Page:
49. 49. Reasons for Using Committees <ul><li>Group deliberation and judgment </li></ul><ul><li>Representation of interested groups </li></ul><ul><li>Dissipation of authority </li></ul><ul><li>Coordination of plans, policies & departments </li></ul><ul><li>Transmission & sharing of information </li></ul><ul><li>Motivation through participation </li></ul><ul><li>Avoidance of action </li></ul>
    50. 50. Misuse of Committees <ul><li>Replacement of a manager </li></ul><ul><li>Research or study </li></ul><ul><li>Unimportant decisions </li></ul><ul><li>Decisions beyond authority </li></ul><ul><li>Consolidation of divided authority </li></ul>
    51. 51. Disadvantages of Committees <ul><li>High Cost in time and money </li></ul><ul><li>Compromise at the least common denominator </li></ul><ul><li>Indecision </li></ul><ul><li>Tendency to be self destructive </li></ul><ul><li>Splitting of responsibility </li></ul><ul><li>Imposition of view by strong minority </li></ul>
    52. 52. Characteristics of Effective Committees <ul><li>Clear agenda/objectives </li></ul><ul><li>Relevant skills and experience. </li></ul><ul><li>Mutual trust </li></ul><ul><li>Unified commitment </li></ul><ul><li>Good Management/Communication </li></ul><ul><li>Negotiating skills </li></ul><ul><li>Appropriate Leadership </li></ul><ul><li>Internal and external support </li></ul>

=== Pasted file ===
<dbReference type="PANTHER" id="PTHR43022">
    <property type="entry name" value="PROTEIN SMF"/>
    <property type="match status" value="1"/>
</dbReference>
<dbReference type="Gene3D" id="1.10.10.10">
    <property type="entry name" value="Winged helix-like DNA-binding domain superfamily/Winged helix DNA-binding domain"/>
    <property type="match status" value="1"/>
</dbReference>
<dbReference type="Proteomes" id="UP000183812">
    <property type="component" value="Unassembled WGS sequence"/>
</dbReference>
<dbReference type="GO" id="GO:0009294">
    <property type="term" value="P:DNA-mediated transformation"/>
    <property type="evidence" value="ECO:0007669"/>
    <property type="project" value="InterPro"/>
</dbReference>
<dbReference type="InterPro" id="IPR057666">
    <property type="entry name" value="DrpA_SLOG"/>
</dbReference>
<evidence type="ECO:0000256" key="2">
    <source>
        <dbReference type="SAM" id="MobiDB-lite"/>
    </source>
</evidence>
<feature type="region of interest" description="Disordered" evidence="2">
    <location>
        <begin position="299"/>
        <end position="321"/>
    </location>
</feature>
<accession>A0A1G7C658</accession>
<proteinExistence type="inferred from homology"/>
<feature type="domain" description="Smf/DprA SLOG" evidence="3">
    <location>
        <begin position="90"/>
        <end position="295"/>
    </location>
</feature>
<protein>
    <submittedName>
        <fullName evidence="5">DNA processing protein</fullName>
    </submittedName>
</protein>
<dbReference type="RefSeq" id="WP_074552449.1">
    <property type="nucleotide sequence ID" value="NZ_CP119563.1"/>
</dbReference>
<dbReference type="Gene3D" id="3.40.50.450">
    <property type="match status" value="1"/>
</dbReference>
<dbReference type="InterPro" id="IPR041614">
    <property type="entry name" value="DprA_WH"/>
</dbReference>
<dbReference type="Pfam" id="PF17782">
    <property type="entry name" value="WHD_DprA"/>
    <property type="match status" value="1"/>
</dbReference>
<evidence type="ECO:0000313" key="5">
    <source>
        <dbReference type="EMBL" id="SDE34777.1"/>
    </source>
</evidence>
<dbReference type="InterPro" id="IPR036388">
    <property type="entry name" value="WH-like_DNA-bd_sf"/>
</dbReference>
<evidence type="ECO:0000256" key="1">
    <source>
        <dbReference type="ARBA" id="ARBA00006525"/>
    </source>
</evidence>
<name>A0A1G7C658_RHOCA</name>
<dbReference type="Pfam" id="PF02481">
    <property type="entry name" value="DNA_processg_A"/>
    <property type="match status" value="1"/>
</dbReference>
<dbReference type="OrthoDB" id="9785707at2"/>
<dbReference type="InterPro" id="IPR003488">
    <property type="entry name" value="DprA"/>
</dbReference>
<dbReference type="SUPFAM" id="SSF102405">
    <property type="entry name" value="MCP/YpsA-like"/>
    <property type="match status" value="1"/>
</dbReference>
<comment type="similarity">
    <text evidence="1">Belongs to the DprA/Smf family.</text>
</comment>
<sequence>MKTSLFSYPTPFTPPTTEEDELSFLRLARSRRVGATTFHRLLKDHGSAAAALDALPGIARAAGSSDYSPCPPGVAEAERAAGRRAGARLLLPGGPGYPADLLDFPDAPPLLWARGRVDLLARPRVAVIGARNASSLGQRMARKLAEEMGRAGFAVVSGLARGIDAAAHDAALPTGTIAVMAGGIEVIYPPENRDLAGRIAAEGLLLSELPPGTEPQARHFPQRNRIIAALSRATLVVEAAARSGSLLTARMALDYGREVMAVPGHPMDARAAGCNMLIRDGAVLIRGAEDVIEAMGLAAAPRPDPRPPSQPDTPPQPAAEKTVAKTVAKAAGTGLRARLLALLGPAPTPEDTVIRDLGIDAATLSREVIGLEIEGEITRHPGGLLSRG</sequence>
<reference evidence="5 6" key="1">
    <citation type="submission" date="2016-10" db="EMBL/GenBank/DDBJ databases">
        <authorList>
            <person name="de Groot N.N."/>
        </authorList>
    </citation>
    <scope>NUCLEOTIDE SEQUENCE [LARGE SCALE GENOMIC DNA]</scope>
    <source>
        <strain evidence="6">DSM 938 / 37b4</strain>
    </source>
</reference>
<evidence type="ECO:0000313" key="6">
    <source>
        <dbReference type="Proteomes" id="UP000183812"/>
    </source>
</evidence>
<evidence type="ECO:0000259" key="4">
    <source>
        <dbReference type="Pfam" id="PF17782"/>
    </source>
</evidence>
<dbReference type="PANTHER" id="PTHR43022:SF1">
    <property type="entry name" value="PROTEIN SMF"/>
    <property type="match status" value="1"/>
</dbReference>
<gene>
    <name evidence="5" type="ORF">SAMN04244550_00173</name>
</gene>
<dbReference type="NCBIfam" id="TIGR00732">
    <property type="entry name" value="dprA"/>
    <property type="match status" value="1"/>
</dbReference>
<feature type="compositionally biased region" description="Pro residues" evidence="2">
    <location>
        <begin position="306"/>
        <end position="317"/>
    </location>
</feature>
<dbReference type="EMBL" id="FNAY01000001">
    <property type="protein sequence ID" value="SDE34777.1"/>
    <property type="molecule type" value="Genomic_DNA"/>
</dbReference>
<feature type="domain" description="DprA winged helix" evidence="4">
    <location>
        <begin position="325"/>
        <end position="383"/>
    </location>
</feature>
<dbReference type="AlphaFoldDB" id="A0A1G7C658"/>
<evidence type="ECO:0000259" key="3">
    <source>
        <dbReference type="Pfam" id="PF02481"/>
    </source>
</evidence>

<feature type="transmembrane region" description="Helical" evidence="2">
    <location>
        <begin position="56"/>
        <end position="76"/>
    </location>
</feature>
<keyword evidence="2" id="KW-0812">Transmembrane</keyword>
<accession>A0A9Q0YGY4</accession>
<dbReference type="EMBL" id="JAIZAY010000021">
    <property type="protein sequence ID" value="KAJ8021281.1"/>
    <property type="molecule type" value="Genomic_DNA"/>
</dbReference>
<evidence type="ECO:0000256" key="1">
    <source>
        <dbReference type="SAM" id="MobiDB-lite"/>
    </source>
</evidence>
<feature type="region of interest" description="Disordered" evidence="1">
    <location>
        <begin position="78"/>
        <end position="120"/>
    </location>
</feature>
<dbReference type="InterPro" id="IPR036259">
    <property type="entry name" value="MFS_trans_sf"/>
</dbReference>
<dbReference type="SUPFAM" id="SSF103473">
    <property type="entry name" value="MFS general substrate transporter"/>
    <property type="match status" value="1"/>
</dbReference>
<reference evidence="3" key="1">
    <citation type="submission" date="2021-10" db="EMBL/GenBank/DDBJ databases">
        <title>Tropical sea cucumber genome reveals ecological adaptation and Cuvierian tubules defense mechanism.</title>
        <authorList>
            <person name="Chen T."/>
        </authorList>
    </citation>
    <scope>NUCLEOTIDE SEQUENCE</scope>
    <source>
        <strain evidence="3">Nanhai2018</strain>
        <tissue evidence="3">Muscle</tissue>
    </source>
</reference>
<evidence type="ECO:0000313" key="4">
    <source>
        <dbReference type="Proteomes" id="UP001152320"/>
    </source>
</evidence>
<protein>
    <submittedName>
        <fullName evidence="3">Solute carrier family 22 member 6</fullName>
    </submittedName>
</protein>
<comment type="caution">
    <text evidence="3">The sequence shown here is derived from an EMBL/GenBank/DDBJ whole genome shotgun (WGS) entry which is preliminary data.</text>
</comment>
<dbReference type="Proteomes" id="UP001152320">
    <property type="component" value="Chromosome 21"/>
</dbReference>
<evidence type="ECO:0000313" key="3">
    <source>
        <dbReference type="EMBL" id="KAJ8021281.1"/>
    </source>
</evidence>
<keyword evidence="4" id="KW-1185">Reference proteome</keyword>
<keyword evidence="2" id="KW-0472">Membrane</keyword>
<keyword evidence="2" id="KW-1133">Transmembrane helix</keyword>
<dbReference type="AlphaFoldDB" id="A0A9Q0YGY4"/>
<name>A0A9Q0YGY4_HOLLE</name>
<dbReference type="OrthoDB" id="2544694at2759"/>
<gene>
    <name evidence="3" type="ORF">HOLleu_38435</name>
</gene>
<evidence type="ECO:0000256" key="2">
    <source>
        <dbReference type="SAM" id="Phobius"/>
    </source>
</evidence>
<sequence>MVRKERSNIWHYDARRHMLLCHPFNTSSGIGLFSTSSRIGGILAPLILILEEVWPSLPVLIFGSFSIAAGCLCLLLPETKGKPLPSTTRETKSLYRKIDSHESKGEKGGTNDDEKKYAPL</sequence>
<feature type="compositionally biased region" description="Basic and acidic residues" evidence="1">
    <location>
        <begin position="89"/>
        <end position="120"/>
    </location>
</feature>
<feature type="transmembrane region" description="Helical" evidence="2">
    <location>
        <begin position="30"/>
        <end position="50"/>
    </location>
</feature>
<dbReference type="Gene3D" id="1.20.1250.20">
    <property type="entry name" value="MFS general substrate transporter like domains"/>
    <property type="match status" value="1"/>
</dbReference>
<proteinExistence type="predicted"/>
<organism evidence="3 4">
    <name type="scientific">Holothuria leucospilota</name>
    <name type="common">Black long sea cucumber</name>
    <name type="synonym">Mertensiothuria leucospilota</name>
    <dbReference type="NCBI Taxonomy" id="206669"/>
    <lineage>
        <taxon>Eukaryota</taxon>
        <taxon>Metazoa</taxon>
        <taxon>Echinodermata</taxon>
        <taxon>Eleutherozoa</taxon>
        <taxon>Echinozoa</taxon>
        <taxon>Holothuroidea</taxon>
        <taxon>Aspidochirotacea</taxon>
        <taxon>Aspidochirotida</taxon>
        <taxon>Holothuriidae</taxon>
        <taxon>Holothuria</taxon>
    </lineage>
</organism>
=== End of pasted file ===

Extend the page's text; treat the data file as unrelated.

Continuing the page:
53. 53. Group <ul><li>Two or more interdependent people interacting in a unified manner toward achievement of common goals </li></ul>
    54. 54. Characteristics of Groups <ul><li>Common Goal(s) </li></ul><ul><li>Communication </li></ul><ul><li>Roles </li></ul><ul><li>Norms and conformity </li></ul><ul><li>Belongingness </li></ul>
    55. 55. Functions of Groups <ul><li>Disciplining members </li></ul><ul><li>Decision making, negotiating and bargaining </li></ul><ul><li>Effective group interaction </li></ul><ul><li>Motivation </li></ul>
    56. 56. Advantages of Groups <ul><li>Social satisfaction </li></ul><ul><li>Support for needs </li></ul><ul><li>Security </li></ul><ul><li>Promote communication </li></ul><ul><li>Promote self-esteem through recognition </li></ul>